Advanced lead-carbon batteries could enable 48V super hybrid vehicles

November 19, 2014 // By Christoph Hammerschmidt
For hybrid electrical vehicles, they offer a new perspective of lower cost along with environmental benefits: Advanced lead-carbon batteries could help to avoid high-voltage batteries in HEVs, they can be fully recycled and they are more stable at low temperatures, says the European Advanced Lead-Acid Battery Consortium (EALABC). At the International Automotive 48 V Power Supply Systems conference that will take place next week in Düsseldorf (Germany), the group plans to highlight a technical paper describing these benefits.

Advanced lead-carbon batteries could attract the interest of carmakers since they enable them to introduce mild hybrid powertrains based on the new 48V supply network and thus at low additional cost, believes EALABC project coordinator Allan Cooper. "This will help them comply with stringent CO2 regulations being introduced in 2020 with even tougher rules following in 2025", he said. What's more, these batteries are made of materials that can be fully recycled into new batteries, enabling OEMs to further reduce their emissions. "This provides the most cost effective solution for 48V hybrids, which have a unique requirement for a battery demanding a high rate partial state-of-charge (HRPSoC) capability," Cooper explained.

Another advantage of advanced lead-carbon batteries: They can be charged at temperatures of minus 30 degree Celsius (-22°F) - a temperature range in which lithium-ion batteries already exhibit significantly lower performance than at normal temperatures. This temperature stability is essential for vehicles to be driven in the "snow-belt" countries in Europe, the northern part of the United States and Canada. Unlike their lithium-ion counterparts, advanced lead-carbon batteries do not require active cooling even at normal and high temperatures and no expensive battery management system.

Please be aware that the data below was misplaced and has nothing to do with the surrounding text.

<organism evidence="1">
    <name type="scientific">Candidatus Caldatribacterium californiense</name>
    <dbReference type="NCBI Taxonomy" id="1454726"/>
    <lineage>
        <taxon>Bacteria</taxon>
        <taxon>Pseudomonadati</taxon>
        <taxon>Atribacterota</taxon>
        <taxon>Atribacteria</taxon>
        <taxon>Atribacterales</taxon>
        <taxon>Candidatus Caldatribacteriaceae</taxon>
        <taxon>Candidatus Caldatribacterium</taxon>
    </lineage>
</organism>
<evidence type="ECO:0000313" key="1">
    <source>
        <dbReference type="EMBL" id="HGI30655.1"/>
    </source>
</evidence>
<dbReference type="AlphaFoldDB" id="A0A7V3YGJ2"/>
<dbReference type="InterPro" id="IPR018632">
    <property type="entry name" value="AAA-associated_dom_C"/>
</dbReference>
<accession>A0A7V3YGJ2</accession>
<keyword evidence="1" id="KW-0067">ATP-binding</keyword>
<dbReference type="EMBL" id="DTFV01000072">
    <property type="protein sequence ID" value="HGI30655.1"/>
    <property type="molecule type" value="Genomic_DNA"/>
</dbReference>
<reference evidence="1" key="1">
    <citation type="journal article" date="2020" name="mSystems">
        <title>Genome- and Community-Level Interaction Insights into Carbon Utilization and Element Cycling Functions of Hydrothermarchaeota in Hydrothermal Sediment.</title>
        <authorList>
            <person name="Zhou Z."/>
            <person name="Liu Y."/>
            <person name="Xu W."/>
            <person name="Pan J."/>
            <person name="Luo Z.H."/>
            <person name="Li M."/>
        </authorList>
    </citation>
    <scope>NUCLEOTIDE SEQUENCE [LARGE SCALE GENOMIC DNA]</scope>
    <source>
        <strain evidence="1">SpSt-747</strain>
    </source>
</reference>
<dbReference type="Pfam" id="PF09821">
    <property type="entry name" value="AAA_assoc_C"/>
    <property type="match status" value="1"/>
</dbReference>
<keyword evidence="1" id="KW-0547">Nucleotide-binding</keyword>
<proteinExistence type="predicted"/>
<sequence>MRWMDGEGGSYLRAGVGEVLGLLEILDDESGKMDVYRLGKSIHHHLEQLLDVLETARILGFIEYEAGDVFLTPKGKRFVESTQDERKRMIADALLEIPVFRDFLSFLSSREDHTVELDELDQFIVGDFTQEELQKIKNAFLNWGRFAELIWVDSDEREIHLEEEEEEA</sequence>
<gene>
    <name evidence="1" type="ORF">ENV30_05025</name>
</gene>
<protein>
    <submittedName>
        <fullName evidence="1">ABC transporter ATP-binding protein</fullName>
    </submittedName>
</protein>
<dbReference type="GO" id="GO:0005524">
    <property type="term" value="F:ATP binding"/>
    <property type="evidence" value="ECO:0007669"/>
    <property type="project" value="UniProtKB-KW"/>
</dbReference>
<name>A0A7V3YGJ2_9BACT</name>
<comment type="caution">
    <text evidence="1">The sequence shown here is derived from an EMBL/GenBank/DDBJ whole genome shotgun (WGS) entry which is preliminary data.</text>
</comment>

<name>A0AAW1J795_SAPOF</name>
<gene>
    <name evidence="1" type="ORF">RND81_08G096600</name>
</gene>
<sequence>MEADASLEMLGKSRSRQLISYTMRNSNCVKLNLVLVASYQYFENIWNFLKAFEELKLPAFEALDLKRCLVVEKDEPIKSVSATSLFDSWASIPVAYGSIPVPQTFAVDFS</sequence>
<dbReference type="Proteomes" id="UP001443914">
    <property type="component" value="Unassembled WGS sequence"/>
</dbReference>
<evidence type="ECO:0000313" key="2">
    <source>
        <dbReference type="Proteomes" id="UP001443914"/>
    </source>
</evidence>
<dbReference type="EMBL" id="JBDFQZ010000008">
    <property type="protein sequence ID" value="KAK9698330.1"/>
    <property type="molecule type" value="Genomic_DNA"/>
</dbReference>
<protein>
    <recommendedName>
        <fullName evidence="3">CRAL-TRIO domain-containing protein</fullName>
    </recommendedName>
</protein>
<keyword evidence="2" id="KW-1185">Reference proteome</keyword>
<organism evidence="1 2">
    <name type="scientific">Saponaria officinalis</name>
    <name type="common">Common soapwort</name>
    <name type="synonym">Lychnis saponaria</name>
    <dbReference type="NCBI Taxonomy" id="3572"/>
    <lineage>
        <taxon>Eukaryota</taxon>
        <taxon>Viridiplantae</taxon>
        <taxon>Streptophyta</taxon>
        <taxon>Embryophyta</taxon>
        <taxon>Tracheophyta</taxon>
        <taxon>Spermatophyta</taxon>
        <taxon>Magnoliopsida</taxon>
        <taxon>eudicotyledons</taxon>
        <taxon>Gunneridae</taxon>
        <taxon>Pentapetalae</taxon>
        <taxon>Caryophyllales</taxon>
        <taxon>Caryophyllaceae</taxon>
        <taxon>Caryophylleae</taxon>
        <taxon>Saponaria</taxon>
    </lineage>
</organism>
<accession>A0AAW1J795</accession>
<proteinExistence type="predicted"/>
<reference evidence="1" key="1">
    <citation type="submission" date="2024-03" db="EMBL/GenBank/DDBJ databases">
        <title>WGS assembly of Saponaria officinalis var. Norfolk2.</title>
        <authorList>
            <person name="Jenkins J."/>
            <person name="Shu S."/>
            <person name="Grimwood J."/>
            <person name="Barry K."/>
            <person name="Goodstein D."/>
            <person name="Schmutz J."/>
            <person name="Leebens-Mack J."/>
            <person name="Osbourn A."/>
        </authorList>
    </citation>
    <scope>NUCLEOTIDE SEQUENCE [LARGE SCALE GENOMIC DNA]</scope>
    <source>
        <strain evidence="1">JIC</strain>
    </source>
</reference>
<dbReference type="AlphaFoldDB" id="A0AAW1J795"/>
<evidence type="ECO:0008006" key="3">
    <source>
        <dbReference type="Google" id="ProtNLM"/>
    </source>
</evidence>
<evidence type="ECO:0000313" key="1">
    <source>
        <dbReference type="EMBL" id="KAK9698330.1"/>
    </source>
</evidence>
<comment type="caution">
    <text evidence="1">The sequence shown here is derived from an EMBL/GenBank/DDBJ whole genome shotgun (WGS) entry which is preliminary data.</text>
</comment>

“Future battery developments will most likely combine advanced lead-carbon electrochemistry with other types of battery design with for example bipolar technology, which will reduce the lead content by as much as 40 per cent, substantially reducing the size of a 1 kWh battery required for mild electrification of the powertrain,” says Cooper. “Meanwhile, advanced lead-carbon batteries, with their high levels of carbon in the negative active mass, already represent an exciting development that is truly state of the art, resulting in much improved battery performance ideally suited to 48V hybrids.”

The additional functionality of a 48 V hybrid vehicle fitted with a Belt Integrated Starter Generator (BISG), compared with simple 12 V stop-start systems, typically includes torque assist as well as kinetic energy recovery. This is